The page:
GDP upside on downside surprise
14 March 2021
The UK economy shrank by less than expected in January, despite the country being plunged back into lockdown as a result of the Covid-19 pandemic.
Figures from the Office for National Statistics showed that gross domestic product (GDP) was 2.9% lower than in December, less than the 4.9% drop analysts had forecast.
Services output was the driving force behind the upward surprise, falling 3.5% in January despite general consensus suggesting it would contract by 5.5%. Additionally, construction output rose by 0.9% month-on-month in January.
David Page, head of macro research, AXA Investment Managers, said: “While monthly data has proven volatile in this climate, the better than expected January output leaves the outlook for Q1 better than we expected. Admittedly, construction, which had recovered well since the pandemic should be supported by renewed buoyancy in the housing market but remains vulnerable to weather shocks and could stumble over the coming months.”
Ulas Akincilar, head of trading, Infinox, said: “The UK economy may look like a punchdrunk boxer hanging off the ropes, but the blows are doing less damage each time. The crucial question is whether the apparent resilience is because the economy is tougher than it was a year ago, or simply because it has shrunk so far already there is less scope for further falls. Certainly, there is a mountain to climb to get things back to their pre-Covid rules. The economy is still 9% smaller than it was last February.
“But the roadmap out of lockdown, and the success of the vaccination programme, are steadily firing up sentiment. As the lockdown restrictions are eased that strengthening sentiment should translate into spending and a steady return to growth.”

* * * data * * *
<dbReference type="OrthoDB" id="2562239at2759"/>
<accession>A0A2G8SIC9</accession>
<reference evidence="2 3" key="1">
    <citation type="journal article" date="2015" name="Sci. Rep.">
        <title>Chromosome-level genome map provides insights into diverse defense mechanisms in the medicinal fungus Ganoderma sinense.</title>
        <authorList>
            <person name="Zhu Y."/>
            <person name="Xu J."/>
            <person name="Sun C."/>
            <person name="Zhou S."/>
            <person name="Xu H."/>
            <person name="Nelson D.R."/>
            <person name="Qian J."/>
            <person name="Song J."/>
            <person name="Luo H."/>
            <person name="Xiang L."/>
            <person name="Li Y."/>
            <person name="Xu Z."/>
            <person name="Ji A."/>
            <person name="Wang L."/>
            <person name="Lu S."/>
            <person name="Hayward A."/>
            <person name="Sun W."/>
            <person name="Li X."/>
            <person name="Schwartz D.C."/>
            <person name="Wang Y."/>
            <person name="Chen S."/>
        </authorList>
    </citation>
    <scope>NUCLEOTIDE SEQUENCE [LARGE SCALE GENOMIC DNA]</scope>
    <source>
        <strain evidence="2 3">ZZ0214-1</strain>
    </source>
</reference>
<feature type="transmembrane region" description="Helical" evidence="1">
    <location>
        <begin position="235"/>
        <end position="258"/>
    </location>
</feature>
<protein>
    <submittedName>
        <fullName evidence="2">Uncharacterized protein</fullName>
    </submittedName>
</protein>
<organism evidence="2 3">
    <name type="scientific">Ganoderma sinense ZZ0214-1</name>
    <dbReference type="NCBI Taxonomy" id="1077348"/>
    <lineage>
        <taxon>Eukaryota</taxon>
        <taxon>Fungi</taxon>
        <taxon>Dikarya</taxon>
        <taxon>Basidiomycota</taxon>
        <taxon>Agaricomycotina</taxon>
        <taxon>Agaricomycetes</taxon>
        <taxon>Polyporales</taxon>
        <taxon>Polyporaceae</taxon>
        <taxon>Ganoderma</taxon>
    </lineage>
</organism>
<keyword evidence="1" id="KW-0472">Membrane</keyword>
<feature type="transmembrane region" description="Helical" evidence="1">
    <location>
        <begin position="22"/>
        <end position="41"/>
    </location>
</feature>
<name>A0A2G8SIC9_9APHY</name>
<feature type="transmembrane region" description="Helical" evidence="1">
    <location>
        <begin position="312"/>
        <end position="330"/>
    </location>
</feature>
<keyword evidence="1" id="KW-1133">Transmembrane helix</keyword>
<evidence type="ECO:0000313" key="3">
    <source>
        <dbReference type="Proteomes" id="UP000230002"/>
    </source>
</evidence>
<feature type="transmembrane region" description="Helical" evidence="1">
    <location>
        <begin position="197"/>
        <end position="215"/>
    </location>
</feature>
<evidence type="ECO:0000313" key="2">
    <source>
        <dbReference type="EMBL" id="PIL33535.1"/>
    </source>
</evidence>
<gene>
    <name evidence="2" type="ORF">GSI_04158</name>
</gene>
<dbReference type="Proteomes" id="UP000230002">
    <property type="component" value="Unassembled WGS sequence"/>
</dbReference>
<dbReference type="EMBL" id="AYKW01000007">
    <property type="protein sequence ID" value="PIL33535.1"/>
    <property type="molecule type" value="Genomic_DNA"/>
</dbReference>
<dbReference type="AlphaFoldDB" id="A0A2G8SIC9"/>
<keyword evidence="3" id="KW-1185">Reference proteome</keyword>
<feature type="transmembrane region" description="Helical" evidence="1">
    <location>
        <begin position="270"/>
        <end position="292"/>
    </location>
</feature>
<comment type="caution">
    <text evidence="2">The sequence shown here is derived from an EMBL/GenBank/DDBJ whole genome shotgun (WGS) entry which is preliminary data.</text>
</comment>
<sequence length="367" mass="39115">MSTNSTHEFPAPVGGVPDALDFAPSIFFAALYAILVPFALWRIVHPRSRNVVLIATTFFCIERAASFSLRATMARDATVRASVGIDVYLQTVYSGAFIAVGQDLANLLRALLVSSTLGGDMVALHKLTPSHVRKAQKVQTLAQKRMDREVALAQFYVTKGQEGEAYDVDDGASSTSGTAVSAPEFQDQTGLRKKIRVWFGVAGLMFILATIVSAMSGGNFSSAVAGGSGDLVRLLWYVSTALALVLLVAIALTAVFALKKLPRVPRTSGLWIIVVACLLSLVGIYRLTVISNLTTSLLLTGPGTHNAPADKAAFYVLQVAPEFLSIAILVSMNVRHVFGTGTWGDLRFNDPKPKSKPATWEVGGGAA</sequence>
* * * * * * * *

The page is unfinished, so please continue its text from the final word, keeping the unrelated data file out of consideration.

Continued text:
Ian Warwick, managing partner, Deepbridge Capital, said that despite GDP falling in January, following growth of 1.2% in December, there are “clear glimmers of light” for the UK in the wake of the pandemic, driven by the UK’s successful vaccination programme and the government’s capital lifeline for businesses.
Warwick said: “The UK continues to be a leader in the start-up and scale-up ecosystem and this will be increasingly important over the months and years ahead. As well as the Covid-specific measures introduced by the Chancellor, initiatives such as the Enterprise Investment Scheme will continue to be vitally important in empowering growth in the UK.”
Following the speed of the UK’s vaccination programme, economists now expect the economy to shrink by 2% during the first quarter of this year, half of what the Bank of England forecast last month.
Paul Craig, portfolio manager, Quilter Investors, added: “The bigger question is going to be what impact this lockdown will have on long-run growth, particularly given the real unlocking of the economy doesn’t come until April.
“Rishi Sunak’s Budget last week set the tone of spend now and recoup later. However, he will need to watch these growth figures closely over the next few months as the last thing he will want to do is prematurely choke off the recovery at the exact point things begin to feel normal once more.
“That said, the Bank of England remains on hand to support the government in keeping the economy afloat, and it still has more room within its response to help. What is clear, however, is that we are in this recovery for the long haul, we just don’t quite yet know exactly how long that is going to be.”
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